Okolie and the Real Fear at the Supreme Court


Simon Agadah
Reading the piece titled “Bayelsa: Who is afraid of the Supreme Court” by Anayo Okolie in Thisday, the Sunday Newspaper dated October 30, 2016, the impression, ordinarily, was that of a journalist weighing in on the pertinent issues in the Bayelsa governorship election regarding the appeal by the All Progressives Congress (APC) candidate, Timipre Sylva, pending at the Supreme Court. As such, the expectation should have been one of a careful analysis of the matter essentially elucidated on merit thereby educating the public on the substance of the case.

But a cursory look at the publication in question, especially in the latter part, Anayo Okolie’s mischief and blatant misinformation came too clear, giving the obvious fact that his skewed effort at misrepresenting the facts of the case was nothing but a hatchet job as Sylva’s surrogate. It was a publication to ventilate the same warped and fallacious positions Sylva and his acolytes had been taking on the governorship election which the incumbent, Seriake Dickson, won overwhelmingly.

Perhaps, the point must be made that Sylva and his co-collaborators are desperate in all forms to unseat Governor Dickson but that kind of mindless attitude will lead them nowhere as the mandate of the good people of Bayelsa State that was freely given to him will subsist and therefore he will also win resoundingly at the apex court as he did at both the tribunal and the Court of Appeal. Yes, it has to be emphasized that Sylva lost woefully in that election but being a desperate power monger, he’s exploring a gamble probably informed by his closeness to power hoping he could wangle a magic but it will end up in fiasco. A bad case is a bad case, no matter the understanding that the law is an ass.

Now who is really afraid of the Supreme Court? Is it Dickson or Sylva who has been dodging the Supreme Court by evading being served the court papers regarding Dickson’s appeal to his own case that he, Sylva, lacked the qualification and integrity to have even contested that election? Or shall we ignore the indecent equivocations by Anayo Okolie that the questionable“election” in Southern Ijaw as canvassed in the piece and as Sylva had ignorantly presented over time were legitimate and should be accepted when there were no elections held and as supported by the verdict of the electoral umpire, INEC, local and foreign observers? Of course, the well -considered positions of the tribunal and the Court of Appeal on the phony election being concocted illogically by Sylva and his surrogates like Anayo Okolie signposted the decoy to mislead the Supreme Court on the matter but we trust that the apex court is no respecter of anyone and will accordingly dispense justice mainly on facts of the case to the extent that no election was held in Southern Ijaw as being peddled. As such Sylva’s case lacks merit no matter the media propaganda.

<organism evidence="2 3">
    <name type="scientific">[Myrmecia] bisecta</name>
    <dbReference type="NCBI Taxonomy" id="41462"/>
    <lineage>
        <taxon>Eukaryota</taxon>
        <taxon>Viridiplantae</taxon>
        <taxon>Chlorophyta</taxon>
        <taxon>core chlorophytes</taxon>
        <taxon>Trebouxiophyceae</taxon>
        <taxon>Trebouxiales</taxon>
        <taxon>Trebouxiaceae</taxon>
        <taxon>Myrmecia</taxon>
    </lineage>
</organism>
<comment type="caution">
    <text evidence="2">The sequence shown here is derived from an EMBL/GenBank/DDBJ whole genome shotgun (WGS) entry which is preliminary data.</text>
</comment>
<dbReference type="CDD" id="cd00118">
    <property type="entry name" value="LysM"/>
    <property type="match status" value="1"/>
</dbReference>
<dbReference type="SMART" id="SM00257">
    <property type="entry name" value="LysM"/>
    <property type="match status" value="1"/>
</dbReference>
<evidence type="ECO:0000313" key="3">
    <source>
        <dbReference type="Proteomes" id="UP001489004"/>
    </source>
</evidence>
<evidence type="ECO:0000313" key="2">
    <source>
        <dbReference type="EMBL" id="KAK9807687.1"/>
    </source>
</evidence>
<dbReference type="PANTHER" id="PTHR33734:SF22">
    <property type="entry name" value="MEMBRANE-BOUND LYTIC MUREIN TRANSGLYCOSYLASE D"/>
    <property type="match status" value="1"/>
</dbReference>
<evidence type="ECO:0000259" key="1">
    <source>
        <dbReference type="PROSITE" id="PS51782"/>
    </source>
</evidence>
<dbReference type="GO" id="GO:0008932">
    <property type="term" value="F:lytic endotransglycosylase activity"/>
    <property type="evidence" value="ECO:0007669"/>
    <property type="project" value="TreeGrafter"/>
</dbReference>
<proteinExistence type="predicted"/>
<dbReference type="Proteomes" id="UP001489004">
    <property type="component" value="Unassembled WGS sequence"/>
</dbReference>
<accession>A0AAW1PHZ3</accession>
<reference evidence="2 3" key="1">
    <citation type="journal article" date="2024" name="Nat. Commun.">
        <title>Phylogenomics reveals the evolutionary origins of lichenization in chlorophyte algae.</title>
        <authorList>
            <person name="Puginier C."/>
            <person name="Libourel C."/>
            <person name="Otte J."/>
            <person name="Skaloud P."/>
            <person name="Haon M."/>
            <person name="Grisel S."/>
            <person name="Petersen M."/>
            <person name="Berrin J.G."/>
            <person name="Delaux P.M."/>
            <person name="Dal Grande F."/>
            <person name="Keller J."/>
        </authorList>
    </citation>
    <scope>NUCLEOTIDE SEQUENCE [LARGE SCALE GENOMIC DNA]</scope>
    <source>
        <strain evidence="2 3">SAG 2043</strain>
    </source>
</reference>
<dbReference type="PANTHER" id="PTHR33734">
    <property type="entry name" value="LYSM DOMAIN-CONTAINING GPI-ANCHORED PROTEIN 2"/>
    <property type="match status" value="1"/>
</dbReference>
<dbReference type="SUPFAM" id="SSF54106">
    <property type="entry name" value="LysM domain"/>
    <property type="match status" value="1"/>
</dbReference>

Thus if there is anyone who’s afraid of the Supreme Court, it can only be Timipre Sylva and his band of desperate acolytes trying riotously to influence the outcome of the case but we wait to see how this can be done in the face of the clear distortions and outright dubious orchestrations weighing down heavily on his case as lacking in merit. No one is in doubt that the good people of Bayelsa State will continue to defend their mandate freely given to their governor no matter whose ox is gored. The intimidation campaign which Anayo Okolie referred to in his piece would rather be properly assigned to his own jaundiced narrative which reeked of professional crookedness and misjudgment. But no matter, we must call a spade a spade. It is only in Anayo Okolie’s understanding of journalism that a piece meant to be an analysis (features) turned out to be a decoy to support a particular narrow end of a subsisting case, even taking an awkward stand on why the case must be decided in favour of Sylva. So what happened to objectivity? This is clearly an anathema in journalism, indeed an aberration, denouncing everything about ethical practice.

This is why Anayo Okolie must now inform his sponsors that they need to be afraid of the Supreme Court because the apex court will not pander to such ill-motivated media insinuations but only interested in the merit of the case. Again, Anayo Okolie must endeavor to persuade Sylva to allow his lawyers open their doors to receive the court papers being served Sylva via Dickson’s appeal at the Supreme Court which has till date been evaded for obvious reasons. But what is sure is that reason will prevail and justice will be done no matter the length of time. Facts are sacred, still.
––Agadah, a public affairs analyst, wrote from Yenagoa.